For many of us, our households would come to a complete stop as we waited for the most important moment of the day: Walter Mercado‘s rundown of the horoscope. It was a way of life for our families, who would base their decisions on finances, love and life around the words from the astrologist who has been dubbed the Latinx community’s spiritual advisor.
But what’s curious about Walter’s unassailable and long hold on our community is that as a whole, Latinidad tends to follow gender norms (i.e. why young girls are expected to learn to cook, while their brothers are not), something that Mercado does not. For many of us, he’s one of the first interactions the Latino community had with a gender non-conforming person. And no one, not even your abuelita seemed to care. Neither does he.
“I’m so into who I am, and I do [what] feels right for me,” he tells me in a phone interview. “I’m so connected to people and to the divine for that. That I look feminine with a cape? Everyone knows we have two energies – yin and yang – and I know how to balance them. If I have to be a warrior, then I’ll be that. If I have to be soft and subtle, I can be that, too. I broke the barriers. Boys wear blue and girls wear pink…Why? No, that’s in the past. Extreme gender conformity, machismo, and weak, submissive women, no,no, no, no. We are humans; people have the right to think whatever they want. I follow my own path, and I am who I am.”
His charismatic approach and perfected knack for telling us about ourselves with incredible accuracy won the hearts of his followers around the world. That’s why after five decades of giving himself to the public, he’s getting to show a more private side to the masses.
From August 2 to 25, the HistoryMiami Museum will have a Walter Mercado exhibition on view. Mucho, Mucho Amor: 50 Years of Walter Mercado will showcase 12 of his iconic capes – one for each of the horoscope signs – jewels, tarot cards and ephemera used during his readings; they’ll be displayed for the first time in the exhibit.
Before he became a household name – reaching 120 million Latino viewers a day for more than 30 years – Mercado was a loner. He has mixed feelings and emotions about this stage of his life. He’s honored and proud of his career, with 50 years of work in TV, radio, and press, along with everything else he’s done. But on the other hand, he feels nostalgic because of everything he’s lived through.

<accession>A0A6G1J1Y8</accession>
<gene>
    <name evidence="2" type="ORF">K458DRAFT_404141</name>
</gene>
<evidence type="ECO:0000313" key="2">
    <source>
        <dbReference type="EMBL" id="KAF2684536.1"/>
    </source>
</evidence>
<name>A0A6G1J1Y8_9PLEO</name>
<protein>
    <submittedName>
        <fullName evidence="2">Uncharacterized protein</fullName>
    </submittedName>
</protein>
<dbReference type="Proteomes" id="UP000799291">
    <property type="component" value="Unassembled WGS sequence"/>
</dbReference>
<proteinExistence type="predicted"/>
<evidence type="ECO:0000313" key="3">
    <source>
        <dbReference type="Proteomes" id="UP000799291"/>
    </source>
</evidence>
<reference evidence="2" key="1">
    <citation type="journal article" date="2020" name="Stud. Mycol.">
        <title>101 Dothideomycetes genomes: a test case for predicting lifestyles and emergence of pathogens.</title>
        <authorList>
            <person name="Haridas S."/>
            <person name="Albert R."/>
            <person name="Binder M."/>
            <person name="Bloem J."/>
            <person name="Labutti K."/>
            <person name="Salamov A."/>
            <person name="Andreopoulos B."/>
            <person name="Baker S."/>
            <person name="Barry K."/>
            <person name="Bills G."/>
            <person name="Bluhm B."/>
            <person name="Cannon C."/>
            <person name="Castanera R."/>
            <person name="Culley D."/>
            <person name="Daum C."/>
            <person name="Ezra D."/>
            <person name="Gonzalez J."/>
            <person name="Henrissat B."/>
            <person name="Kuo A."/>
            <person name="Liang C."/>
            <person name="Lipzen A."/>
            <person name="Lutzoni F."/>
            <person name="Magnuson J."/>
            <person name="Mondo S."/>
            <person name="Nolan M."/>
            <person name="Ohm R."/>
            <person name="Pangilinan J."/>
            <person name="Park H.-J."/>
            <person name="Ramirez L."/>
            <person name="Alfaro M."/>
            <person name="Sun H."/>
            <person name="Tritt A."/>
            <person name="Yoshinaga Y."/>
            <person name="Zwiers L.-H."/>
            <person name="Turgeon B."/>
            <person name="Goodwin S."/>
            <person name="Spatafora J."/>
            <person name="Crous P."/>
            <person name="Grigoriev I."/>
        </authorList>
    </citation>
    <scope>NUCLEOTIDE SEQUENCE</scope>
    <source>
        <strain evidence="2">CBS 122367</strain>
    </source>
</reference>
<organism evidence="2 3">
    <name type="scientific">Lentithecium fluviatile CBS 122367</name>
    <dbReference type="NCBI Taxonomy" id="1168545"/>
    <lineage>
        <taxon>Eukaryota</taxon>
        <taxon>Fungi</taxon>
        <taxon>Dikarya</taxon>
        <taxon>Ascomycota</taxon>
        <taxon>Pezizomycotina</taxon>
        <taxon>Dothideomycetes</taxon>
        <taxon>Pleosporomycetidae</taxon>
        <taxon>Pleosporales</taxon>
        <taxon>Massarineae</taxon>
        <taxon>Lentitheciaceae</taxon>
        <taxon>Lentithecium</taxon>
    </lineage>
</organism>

“I remember that little boy, who was lanky and sickly, and was always alone,” he adds. “I never had any friends or played with anyone. As a child, I remember I would look to the stars and would question, ‘Why are there so many stars if God doesn’t need to prove himself?’ I’ve always been curious, and my mother would buy me books by controversial French and European authors. I had a cool mom who was very into the arts and literature. She was my root. My practical side comes from my father, who was a genius and loved the earth. He would farm tomatoes and pumpkins anywhere he would find a patch of dirt. These energies formed Walter Mercado.”
The exhibit is a voyage and an invitation into the world of those energies of Walter. He started his spiritual work in Puerto Rico, in a small home he built above the space where he’d conduct consultations and tarot and horoscope readings. Then, he took his work further, to people in Miami, Brooklyn and New Jersey. At the height of his consultations and readings, he had three centers in Miami, one in Jersey City, and another in Brooklyn. His happiness, he says, came from seeing people leave with a smile despite all the problems they walked in with.